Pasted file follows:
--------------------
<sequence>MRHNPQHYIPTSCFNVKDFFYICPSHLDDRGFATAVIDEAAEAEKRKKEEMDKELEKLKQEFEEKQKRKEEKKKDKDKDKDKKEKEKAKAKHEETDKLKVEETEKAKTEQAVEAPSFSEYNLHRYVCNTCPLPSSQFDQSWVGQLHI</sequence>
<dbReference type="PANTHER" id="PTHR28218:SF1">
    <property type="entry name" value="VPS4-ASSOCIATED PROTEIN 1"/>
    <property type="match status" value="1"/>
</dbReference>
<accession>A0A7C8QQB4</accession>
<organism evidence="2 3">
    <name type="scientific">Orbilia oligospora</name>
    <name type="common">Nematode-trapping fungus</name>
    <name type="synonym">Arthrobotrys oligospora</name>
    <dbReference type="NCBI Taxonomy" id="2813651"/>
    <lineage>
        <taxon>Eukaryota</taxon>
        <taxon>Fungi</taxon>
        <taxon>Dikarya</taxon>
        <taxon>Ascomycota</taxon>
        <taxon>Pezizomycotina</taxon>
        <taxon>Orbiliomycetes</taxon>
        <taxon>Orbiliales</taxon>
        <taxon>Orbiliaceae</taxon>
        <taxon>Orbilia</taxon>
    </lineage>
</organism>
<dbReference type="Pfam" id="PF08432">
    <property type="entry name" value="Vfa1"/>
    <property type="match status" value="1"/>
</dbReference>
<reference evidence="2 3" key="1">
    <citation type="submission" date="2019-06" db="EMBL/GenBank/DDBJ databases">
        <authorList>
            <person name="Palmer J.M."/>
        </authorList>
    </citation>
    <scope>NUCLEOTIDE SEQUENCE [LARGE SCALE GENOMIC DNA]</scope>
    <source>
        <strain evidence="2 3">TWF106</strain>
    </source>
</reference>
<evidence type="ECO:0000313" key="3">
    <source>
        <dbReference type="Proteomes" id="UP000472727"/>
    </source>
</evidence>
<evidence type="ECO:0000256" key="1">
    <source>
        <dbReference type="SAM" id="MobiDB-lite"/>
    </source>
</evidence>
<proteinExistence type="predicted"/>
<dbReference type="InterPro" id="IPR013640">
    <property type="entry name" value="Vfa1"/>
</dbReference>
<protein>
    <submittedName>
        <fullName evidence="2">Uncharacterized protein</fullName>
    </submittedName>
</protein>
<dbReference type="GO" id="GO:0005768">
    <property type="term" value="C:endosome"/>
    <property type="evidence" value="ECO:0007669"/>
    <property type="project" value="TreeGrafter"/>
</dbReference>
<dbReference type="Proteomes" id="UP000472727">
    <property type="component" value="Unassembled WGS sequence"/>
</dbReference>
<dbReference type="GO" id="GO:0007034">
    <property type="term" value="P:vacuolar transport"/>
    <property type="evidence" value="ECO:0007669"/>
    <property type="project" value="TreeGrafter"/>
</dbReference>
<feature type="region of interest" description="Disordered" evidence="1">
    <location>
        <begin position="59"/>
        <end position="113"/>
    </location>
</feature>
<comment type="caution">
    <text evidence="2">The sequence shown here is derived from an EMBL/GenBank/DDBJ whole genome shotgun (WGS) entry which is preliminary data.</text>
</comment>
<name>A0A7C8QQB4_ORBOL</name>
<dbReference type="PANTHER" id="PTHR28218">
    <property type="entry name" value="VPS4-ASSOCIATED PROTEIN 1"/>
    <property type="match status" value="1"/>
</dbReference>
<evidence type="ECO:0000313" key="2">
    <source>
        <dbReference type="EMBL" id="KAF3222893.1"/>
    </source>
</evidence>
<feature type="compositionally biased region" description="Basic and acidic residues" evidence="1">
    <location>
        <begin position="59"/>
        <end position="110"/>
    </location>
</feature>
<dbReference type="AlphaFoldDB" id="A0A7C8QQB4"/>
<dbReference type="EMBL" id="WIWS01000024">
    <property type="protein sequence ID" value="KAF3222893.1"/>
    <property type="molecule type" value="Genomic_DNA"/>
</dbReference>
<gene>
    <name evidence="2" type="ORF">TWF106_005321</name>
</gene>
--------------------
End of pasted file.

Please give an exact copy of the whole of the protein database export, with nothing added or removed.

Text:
<sequence>MRHNPQHYIPTSCFNVKDFFYICPSHLDDRGFATAVIDEAAEAEKRKKEEMDKELEKLKQEFEEKQKRKEEKKKDKDKDKDKKEKEKAKAKHEETDKLKVEETEKAKTEQAVEAPSFSEYNLHRYVCNTCPLPSSQFDQSWVGQLHI</sequence>
<dbReference type="PANTHER" id="PTHR28218:SF1">
    <property type="entry name" value="VPS4-ASSOCIATED PROTEIN 1"/>
    <property type="match status" value="1"/>
</dbReference>
<accession>A0A7C8QQB4</accession>
<organism evidence="2 3">
    <name type="scientific">Orbilia oligospora</name>
    <name type="common">Nematode-trapping fungus</name>
    <name type="synonym">Arthrobotrys oligospora</name>
    <dbReference type="NCBI Taxonomy" id="2813651"/>
    <lineage>
        <taxon>Eukaryota</taxon>
        <taxon>Fungi</taxon>
        <taxon>Dikarya</taxon>
        <taxon>Ascomycota</taxon>
        <taxon>Pezizomycotina</taxon>
        <taxon>Orbiliomycetes</taxon>
        <taxon>Orbiliales</taxon>
        <taxon>Orbiliaceae</taxon>
        <taxon>Orbilia</taxon>
    </lineage>
</organism>
<dbReference type="Pfam" id="PF08432">
    <property type="entry name" value="Vfa1"/>
    <property type="match status" value="1"/>
</dbReference>
<reference evidence="2 3" key="1">
    <citation type="submission" date="2019-06" db="EMBL/GenBank/DDBJ databases">
        <authorList>
            <person name="Palmer J.M."/>
        </authorList>
    </citation>
    <scope>NUCLEOTIDE SEQUENCE [LARGE SCALE GENOMIC DNA]</scope>
    <source>
        <strain evidence="2 3">TWF106</strain>
    </source>
</reference>
<evidence type="ECO:0000313" key="3">
    <source>
        <dbReference type="Proteomes" id="UP000472727"/>
    </source>
</evidence>
<evidence type="ECO:0000256" key="1">
    <source>
        <dbReference type="SAM" id="MobiDB-lite"/>
    </source>
</evidence>
<proteinExistence type="predicted"/>
<dbReference type="InterPro" id="IPR013640">
    <property type="entry name" value="Vfa1"/>
</dbReference>
<protein>
    <submittedName>
        <fullName evidence="2">Uncharacterized protein</fullName>
    </submittedName>
</protein>
<dbReference type="GO" id="GO:0005768">
    <property type="term" value="C:endosome"/>
    <property type="evidence" value="ECO:0007669"/>
    <property type="project" value="TreeGrafter"/>
</dbReference>
<dbReference type="Proteomes" id="UP000472727">
    <property type="component" value="Unassembled WGS sequence"/>
</dbReference>
<dbReference type="GO" id="GO:0007034">
    <property type="term" value="P:vacuolar transport"/>
    <property type="evidence" value="ECO:0007669"/>
    <property type="project" value="TreeGrafter"/>
</dbReference>
<feature type="region of interest" description="Disordered" evidence="1">
    <location>
        <begin position="59"/>
        <end position="113"/>
    </location>
</feature>
<comment type="caution">
    <text evidence="2">The sequence shown here is derived from an EMBL/GenBank/DDBJ whole genome shotgun (WGS) entry which is preliminary data.</text>
</comment>
<name>A0A7C8QQB4_ORBOL</name>
<dbReference type="PANTHER" id="PTHR28218">
    <property type="entry name" value="VPS4-ASSOCIATED PROTEIN 1"/>
    <property type="match status" value="1"/>
</dbReference>
<evidence type="ECO:0000313" key="2">
    <source>
        <dbReference type="EMBL" id="KAF3222893.1"/>
    </source>
</evidence>
<feature type="compositionally biased region" description="Basic and acidic residues" evidence="1">
    <location>
        <begin position="59"/>
        <end position="110"/>
    </location>
</feature>
<dbReference type="AlphaFoldDB" id="A0A7C8QQB4"/>
<dbReference type="EMBL" id="WIWS01000024">
    <property type="protein sequence ID" value="KAF3222893.1"/>
    <property type="molecule type" value="Genomic_DNA"/>
</dbReference>
<gene>
    <name evidence="2" type="ORF">TWF106_005321</name>
</gene>